SCOTUS returns the government to business by funding religious education

(RNS) – On Tuesday (June 21st), the US Supreme Court ruled on what may have seemed like a unique local issue: When Maine provides vouchers to students in small rural towns without public high schools to attend private schools, can it exclude religious schools?

Carson v. Makin’s ruling could actually portend a return to the catastrophic combination of forced Christianity and public dollars.

Decision 6-3 found that states that offered money to private schools (in places such as Maine that were too far away to maintain public schools) would now have to allow religious schools to participate in these programs. Earlier, as Judge Stephen Brier wrote in his disagreement with Carson, the court ruled that the states could fund a student to attend a religious school, but the key word was “maybe.”

Breyer continues to ask rhetorically, “What happens after ‘can’ becomes ‘must’?”

CONNECTED: The Supreme Court says “yes” to state funds in religious schools in the Maine case, but the consequences may go beyond

Well, only in Maine does this mean that taxpayers of all religions and belief systems will be forced to fund a Christian school whose “educational goals” include “making every unsaved student trust in Christ as their personal savior and then follow Christ as Lord of his / her life ”.

Hindu, Jewish, and atheist Mainers will pay for education that provides “biblical integrated education,” where the Bible is used in every subject taught, including math and science. Mainers will also fund schools that actively discriminate against state citizens, as some religious schools have policies that refuse to enroll LGTBQ + students.

During an oral argument, Judge Elena Kagan correctly described Maine’s program as “small” and “combined,” but with a majority of Chief Justice John Roberts, the court opened the door to public funding of sectarians’ religious education in any environment.

Americans should not be forced to pay for hatred. Carson’s decision allows state taxpayers to be forced to pay for schooling, which explicitly discriminates against LGBTQ people, both in hiring teachers and admitting students. The Supreme Court has once again centered Protestant Christianity as normative and acceptable, even when it divides and belittles some Americans.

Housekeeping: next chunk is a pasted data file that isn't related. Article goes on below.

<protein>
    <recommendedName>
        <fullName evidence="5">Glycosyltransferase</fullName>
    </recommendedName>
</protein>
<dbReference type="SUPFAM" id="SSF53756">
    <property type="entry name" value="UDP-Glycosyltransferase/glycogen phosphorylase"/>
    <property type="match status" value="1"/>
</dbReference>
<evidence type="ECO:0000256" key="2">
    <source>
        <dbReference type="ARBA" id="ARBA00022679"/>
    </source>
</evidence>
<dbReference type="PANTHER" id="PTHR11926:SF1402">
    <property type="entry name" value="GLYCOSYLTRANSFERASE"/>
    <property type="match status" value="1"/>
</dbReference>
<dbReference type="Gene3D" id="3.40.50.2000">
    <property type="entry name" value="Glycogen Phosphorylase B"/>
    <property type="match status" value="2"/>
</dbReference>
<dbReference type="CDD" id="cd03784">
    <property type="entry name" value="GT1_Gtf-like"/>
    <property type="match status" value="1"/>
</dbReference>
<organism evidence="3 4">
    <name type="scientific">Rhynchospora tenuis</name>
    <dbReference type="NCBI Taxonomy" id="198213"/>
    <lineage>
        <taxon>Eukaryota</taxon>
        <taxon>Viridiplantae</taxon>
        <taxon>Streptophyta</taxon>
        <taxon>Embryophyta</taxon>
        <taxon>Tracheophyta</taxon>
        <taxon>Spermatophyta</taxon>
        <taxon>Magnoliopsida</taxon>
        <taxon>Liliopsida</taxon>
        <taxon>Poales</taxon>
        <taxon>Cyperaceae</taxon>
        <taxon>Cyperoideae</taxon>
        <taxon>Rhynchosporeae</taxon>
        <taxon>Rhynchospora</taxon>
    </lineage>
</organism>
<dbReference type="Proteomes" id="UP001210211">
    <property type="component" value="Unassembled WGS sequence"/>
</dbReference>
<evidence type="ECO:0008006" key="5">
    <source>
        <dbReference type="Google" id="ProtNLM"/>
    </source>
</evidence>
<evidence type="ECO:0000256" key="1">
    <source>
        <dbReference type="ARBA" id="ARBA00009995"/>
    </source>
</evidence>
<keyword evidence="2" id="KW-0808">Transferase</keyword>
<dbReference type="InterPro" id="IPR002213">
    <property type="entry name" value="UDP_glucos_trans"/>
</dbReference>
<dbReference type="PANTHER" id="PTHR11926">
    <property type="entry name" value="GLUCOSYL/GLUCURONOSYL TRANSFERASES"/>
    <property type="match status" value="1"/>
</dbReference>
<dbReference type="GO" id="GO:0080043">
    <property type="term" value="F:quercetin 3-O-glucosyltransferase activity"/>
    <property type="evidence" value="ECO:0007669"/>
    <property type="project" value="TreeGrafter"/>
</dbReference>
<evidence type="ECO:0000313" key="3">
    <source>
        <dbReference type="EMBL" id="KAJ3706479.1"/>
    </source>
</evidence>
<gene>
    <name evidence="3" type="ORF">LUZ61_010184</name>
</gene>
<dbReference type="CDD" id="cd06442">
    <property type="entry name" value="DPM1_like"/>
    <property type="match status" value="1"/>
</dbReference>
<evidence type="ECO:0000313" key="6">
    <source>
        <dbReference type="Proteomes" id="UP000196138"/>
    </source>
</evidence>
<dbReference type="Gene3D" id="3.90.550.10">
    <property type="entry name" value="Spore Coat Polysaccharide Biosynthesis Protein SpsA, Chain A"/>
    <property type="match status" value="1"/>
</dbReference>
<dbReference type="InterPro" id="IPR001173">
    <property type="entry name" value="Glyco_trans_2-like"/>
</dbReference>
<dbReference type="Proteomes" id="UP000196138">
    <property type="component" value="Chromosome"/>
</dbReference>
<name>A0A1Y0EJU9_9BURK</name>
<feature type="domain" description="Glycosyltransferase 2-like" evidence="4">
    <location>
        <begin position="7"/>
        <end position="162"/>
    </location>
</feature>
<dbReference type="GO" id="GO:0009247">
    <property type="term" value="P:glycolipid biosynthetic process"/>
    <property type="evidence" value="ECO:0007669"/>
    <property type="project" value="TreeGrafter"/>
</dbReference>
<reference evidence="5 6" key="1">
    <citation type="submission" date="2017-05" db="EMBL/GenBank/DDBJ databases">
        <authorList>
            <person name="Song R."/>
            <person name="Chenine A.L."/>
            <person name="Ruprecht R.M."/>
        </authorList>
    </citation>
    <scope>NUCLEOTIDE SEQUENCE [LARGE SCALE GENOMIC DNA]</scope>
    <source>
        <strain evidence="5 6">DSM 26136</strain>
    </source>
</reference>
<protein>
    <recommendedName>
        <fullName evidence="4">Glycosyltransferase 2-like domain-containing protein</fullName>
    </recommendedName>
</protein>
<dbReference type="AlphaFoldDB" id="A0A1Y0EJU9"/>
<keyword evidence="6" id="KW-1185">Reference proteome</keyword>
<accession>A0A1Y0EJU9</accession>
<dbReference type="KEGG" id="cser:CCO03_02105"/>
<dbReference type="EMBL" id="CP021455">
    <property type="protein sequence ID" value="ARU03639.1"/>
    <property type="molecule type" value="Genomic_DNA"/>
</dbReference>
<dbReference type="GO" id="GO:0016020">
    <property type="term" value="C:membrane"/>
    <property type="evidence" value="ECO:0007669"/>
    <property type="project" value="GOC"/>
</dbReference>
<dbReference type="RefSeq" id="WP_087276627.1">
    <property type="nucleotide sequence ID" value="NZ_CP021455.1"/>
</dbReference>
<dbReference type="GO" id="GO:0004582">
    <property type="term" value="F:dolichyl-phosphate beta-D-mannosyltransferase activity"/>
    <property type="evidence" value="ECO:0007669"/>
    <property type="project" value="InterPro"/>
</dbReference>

I say “again” because Christianity is deeply entangled in the legal and social infrastructure of the United States. For 150 years, from 1819 to 1969, “Indian boarding schools” and other federal-funded Christian missionary work aimed to “save man and kill the Indian.”

A makeshift memorial to the dozens of Indigenous children who died more than a century ago while attending a boarding school that was once nearby was displayed under a tree in a public park in Albuquerque, New Mexico, on July 1, 2021. US Interior The department published a report on May 11, 2022, on the federal government’s past oversight of Native American boarding schools. (AP Photo / Susan Montoya Bryan, File)

As recently documented in the Interior Ministry’s comprehensive report, “Indian reservations” were divided among the major religious denominations “- Christian denominations, that is, those who, with federal dollars and the strength of the US military behind them, used violence to seize Indian, Alaskan and Hawaiian children from their families and indoctrinate them into the Christian religion and “civilized” culture.

The children were renamed “Christian names”, their hair was cut and placed in schools, which forced them to convert to Christianity and forbade them to speak Indian languages ​​or participate in the historical religious and cultural practices of their families. A Homeland Security investigation has uncovered 53 graves of boarding schools where hundreds, if not thousands, of Indian children are buried – very secretly and long after being abused by federal government-funded missionaries.

The report, initiated by Home Secretary Deb Haaland, the first Indian to serve in the post, forced the United States to recognize a cultural genocide aided and abetted by a religious government paid with federal taxes.

As I have shown in my research, Christian privilege interacts with other privileges and cultural norms, such as racism and heterosexual privileges, to create cross-models of benefit and harm. In Indian schools, Christianity was used to kill the Indian child. She is now ready to defeat the gay, transgender and intersex children of the new generations.

There is nothing wrong with teaching religion in public and publicly funded schools. Judge Thomas Clark, who wrote 60 years ago in Abington v. Schempp, was right: Forced religious practice is not part of the public school, but “education is not complete without the study of comparative religion or the history of religion and its connection to the development of civilization. “

CONNECTED: Catholic, Protestant groups support American Indian boarding school policy committee

The Supreme Court’s new ruling, by contrast, is a giant step in the wrong direction. In form and content, it is an endorsement of sectarian education that elevates religion with social power, Christianity, above all others.

A few weeks apart, the Indian Boarding House report and the Supreme Court’s new ruling are yet another vivid illustration of the true moral choice the United States faces on so many issues today: Learn from history or repeat it.

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